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JAMA. 1997 Jan 1;277(1):49-52.

The impact of clinical history on mammographic interpretations.

Author information

  • 1Department of Internal Medicine, University of Washington, Seattle, USA. jelmore@u.washington.edu

Abstract

OBJECTIVE:

To determine whether mammographic interpretations are biased by the patient's clinical history.

DESIGN:

On 2 occasions, separated by a 5-month wash-out period, 10 radiologists read mammograms for the same 100 women, randomly divided into 2 groups of 50. For 1 group, the clinical history was supplied for the first reading and omitted (except for age) for the second reading. This sequence was reversed in the other group. In addition, 5 cases were shown a third time with a deliberately leading sham history.

PATIENTS:

Selected with stratified random sampling from 3 categories of diagnostic findings (64 had mammographic abnormalities) and from the definitive designation of breast cancer or no breast cancer (18 had breast cancer).

MAIN OUTCOME MEASURES:

Radiologists' diagnostic accuracy and directional changes in interpretations and recommendations between the 2 readings.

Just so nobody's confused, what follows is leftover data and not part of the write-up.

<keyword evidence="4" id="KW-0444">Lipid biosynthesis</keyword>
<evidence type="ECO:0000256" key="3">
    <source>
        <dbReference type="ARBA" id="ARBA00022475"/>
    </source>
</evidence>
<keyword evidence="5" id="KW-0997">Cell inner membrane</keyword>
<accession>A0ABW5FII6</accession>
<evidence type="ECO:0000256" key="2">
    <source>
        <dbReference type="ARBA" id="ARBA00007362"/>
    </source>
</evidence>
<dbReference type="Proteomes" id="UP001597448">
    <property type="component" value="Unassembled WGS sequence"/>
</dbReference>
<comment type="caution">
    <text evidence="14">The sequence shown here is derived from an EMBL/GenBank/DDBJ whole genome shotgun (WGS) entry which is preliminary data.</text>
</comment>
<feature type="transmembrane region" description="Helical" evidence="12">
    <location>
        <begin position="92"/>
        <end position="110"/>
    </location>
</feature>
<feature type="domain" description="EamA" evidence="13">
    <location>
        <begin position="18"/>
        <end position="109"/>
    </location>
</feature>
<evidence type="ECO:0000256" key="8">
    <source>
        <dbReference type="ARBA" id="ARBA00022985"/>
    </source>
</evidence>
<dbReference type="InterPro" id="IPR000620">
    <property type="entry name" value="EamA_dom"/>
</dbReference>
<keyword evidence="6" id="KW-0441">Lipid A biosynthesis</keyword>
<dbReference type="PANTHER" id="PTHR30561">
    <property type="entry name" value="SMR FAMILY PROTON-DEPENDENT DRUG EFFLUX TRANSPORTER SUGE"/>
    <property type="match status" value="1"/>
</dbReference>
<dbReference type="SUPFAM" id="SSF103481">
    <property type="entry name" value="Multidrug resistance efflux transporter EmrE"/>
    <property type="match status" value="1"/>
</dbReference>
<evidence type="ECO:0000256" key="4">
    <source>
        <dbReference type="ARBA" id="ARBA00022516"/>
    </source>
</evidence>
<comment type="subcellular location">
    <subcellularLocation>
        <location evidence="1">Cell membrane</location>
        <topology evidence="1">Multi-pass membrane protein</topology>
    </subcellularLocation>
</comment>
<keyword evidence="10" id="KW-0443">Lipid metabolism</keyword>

RESULTS:

The direction suggested by the history led to small but consistent changes in the interpretations. Overall diagnostic accuracy was not altered, but recommendations were affected for appropriate further diagnostic workup: an alerting history (eg, breast symptoms or family history of breast cancer) increased the number of workups recommended in patients without cancer (P=.01); and a nonalerting history led to fewer recommended workups in the cancer patients (P=.02). The direction of the sham histories led an average of 4 of the 10 radiologists to change previous diagnoses and an average of 1 radiologist to change a previous biopsy recommendation.

CONCLUSIONS:

Knowledge of the clinical history may alter a radiologist's level of diagnostic suspicion without improving performance in either diagnosis or management recommendations.

PMID:
8980210
[PubMed - indexed for MEDLINE]
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